Last night on The Rachel Maddow Show, she had a story about another young black man who was shot and killed while in the custody of the police, this time in Louisiana, though it was from six months ago. Why so long ago? It's a story that an NBC investigative reporter, Hannah Rapleye, has been covering, and as you might imagine, things are not as simple as that first sentence.
Two young men were walking, when they were stopped by police for a pat down, suspects in a bar fight. One of them, Victor White, has marijuana in his pocket, was arrested and handcuffed. He was searched again, and a small amount of cocaine was found. He was taken to jail,and his friend was dismissed. Victor White was later found dead of gunshot wounds.
It gets worse.
The police report said the gunshots were in White's back, which police said were made by Mr. White himself, from a gun police say he had, despite two pat down. And despite him being handcuffed.
It gets worse.
When it came time for the coroner report, the story changed. Now, it was said that the gunshots were in his chest, not his back.
Hard as it may be to believe, the story gets even worse.
The coroner report was death by suicide. Yes, you read that right. Somehow, Victor White, with his hands cuffed, managed to get a gun despite having had two patdowns where an actual gun was either missed or just lying around in the back seat, and shot himself. In his chest. And the coroner rule it was a suicide.
And the story even gets worse still. Which doesn't really quite seem possible.
There were abrasions on Mr. White's face, which police said they didn't cause. And his friend says they weren't there when the two young men were stopped. And the coroner report -- which, again remember, was death by suicide, also says that residue from the gunshot wounds were not consistent with being made from close range.
But that's not the "even worse" part. It's that the police report shows no record of whether or not Victor White's hands were ever tested for residue from a gunshot, to see if he had fired a weapon. And his parents were only able to see their son from the neck up. And his body hasn't yet been released to them.
It may not shock you to learn that his parents -- his father is a minister -- question the police report.
Obviously, I have no evidence, proof or certainty about what happened with Victor White. All I have is a good faith guess. And I'm guessing that your guess is that, like me, events didn't happen like the police say.
The other day, I wrote here of a rant written on Facebook by actor Keven Sorbo, about the "animals" in Ferguson, Missouri, for which he later apologized, explaining he was referring only to the looting and vandalizing, and it was written "out of frustration for everything that was happening in the country."
While I have no doubt that Mr. Sorbo and others, especially those on the far right, are indeed frustrated by what they see on their television screens throughout the country, I can't even begin to understand the frustration by people who were born with black skin. It's not as if the unarmed shooting death by police of a surrendering Michael Brown in Ferguson, Missouri, or the handcuffed shooting death of Victor White in police custody, or the shooting death of unarmed Trayvon Martin by a vigilante justified by a "stand your ground" law are each unique experiences. And the more stories that get reported show how not random, not the exception these shooting deaths seem to be. And these are just the few unarmed shooting death of blacks by police that we're hearing reported. And they don't even touch on the reality of being regularly stopped and suspected of crimes simply by virtue of having black skin, even when a black person is entering their own home in a neighborhood that might be considered "too nice."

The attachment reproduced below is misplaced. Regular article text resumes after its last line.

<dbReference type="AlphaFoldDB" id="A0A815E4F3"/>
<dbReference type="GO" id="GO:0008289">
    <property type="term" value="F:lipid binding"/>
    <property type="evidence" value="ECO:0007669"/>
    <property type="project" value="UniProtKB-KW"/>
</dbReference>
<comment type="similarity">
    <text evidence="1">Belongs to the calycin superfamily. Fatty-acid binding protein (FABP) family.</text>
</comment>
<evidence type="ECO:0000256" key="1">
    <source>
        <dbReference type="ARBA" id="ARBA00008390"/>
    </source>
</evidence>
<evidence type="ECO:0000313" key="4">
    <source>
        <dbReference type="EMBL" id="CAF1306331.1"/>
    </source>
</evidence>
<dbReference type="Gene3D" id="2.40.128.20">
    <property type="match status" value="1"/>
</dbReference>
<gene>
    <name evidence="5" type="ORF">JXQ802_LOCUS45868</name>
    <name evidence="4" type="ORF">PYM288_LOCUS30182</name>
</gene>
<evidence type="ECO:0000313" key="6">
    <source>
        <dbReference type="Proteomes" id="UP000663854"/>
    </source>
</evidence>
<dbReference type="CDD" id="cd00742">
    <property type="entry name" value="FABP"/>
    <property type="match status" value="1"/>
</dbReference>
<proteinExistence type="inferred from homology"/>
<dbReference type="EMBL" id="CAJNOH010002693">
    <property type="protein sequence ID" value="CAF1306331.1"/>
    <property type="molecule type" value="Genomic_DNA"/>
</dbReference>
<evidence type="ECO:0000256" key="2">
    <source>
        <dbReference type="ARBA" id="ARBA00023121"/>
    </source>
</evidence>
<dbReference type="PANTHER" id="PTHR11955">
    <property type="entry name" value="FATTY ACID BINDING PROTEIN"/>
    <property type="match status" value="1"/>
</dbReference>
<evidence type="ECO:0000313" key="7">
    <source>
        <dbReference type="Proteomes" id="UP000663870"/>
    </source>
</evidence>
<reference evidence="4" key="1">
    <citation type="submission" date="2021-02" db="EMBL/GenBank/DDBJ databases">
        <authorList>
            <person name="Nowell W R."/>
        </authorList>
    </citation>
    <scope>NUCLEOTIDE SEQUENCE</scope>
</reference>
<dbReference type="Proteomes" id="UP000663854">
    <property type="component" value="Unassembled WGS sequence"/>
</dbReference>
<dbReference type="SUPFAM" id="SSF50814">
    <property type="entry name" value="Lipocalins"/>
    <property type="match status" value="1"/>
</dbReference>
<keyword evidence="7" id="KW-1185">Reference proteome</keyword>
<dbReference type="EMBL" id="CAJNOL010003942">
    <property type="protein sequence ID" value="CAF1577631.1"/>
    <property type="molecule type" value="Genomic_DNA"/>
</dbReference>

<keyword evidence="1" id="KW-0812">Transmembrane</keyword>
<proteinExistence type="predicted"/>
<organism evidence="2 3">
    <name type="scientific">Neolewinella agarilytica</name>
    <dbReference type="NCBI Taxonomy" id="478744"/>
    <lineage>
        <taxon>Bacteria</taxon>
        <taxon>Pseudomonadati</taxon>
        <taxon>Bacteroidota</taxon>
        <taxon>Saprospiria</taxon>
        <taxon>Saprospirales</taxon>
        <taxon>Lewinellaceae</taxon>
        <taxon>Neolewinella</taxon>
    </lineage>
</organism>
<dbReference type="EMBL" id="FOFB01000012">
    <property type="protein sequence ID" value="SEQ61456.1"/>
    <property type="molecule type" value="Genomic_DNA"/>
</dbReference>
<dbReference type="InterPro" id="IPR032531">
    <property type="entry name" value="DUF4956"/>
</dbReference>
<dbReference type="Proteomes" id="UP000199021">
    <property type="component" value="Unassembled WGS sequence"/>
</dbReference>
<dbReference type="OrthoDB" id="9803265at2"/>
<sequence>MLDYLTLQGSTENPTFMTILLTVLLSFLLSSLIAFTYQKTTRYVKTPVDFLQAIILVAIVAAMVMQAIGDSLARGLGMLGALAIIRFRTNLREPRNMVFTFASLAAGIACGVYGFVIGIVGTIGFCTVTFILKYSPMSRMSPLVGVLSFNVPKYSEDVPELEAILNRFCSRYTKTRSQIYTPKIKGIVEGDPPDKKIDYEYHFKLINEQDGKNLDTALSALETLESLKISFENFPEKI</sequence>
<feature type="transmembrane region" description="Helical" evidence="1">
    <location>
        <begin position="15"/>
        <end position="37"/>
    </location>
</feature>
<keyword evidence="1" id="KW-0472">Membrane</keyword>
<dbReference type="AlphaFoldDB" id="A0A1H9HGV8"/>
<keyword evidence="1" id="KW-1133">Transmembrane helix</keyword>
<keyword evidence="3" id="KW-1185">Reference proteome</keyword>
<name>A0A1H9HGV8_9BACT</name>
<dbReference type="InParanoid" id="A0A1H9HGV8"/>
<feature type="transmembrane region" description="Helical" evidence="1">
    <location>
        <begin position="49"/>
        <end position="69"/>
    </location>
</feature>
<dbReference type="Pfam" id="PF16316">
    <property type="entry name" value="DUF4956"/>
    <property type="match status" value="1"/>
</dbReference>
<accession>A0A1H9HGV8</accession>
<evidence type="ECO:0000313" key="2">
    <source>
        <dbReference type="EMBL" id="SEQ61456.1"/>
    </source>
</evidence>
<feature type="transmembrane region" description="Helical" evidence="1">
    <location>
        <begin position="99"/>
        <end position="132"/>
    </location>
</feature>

This is not even remotely to say that the police do a bad job, or in some cases a criminal one. It is not to say that there is horrible and tragic violence within the black community itself, or what is the cause of that. This is not about the police, almost all of whom do a remarkable job under daily threat of their lives. This is not about guns, nor is it about vigilante racists. This is not even a paltry place to try and put race relations in perspective. It is only to say -- I can't even begin to understand the frustration by people who were born with black skin.
One doesn't have to look for root causes or point fingers or stand on a soap box to not sense the galling frustration that must be felt by people for whom all this isn't an occasional story that makes it on the TV news, but a daily occurrence of suspicion and awareness of death. As much "frustration" as the far right Kevin Sorbo's of the world feel at watching the news, I'm guessing it doesn't begin to come close to the anger that the black community feels at being the news and eternal suspect. At being unable to walk home unarmed and not known if you'll make it there safe, whoever it is that might shoot you -- a gang member, a stray bullet, a police officer or justified vigilante. That it is just anger or sadness or daily frustration they likely feel and not a societal explosion is, to me, stunning.
So, for all the "frustration" that the Tea Party and its fellow-heartbroken deeply-reactionary supporters feel about "what's going on in the country," it's a shame that their and Mr. Sorbo's frustration towards "looting and vandalism" doesn't at least extend to some sympathy about what's going on about people being shot in the street because they're wearing a sweatshirt over their black skin. Frustrated at seeing looting and vandalism? They should feel grateful in their heartless myopia that it's not far, far worse.
Here below is the full story from The Rachel Maddow Show.
Robert J. Elisberg is a political commentator, screenwriter, novelist, tech writer and also some other things that I just tend to keep forgetting.
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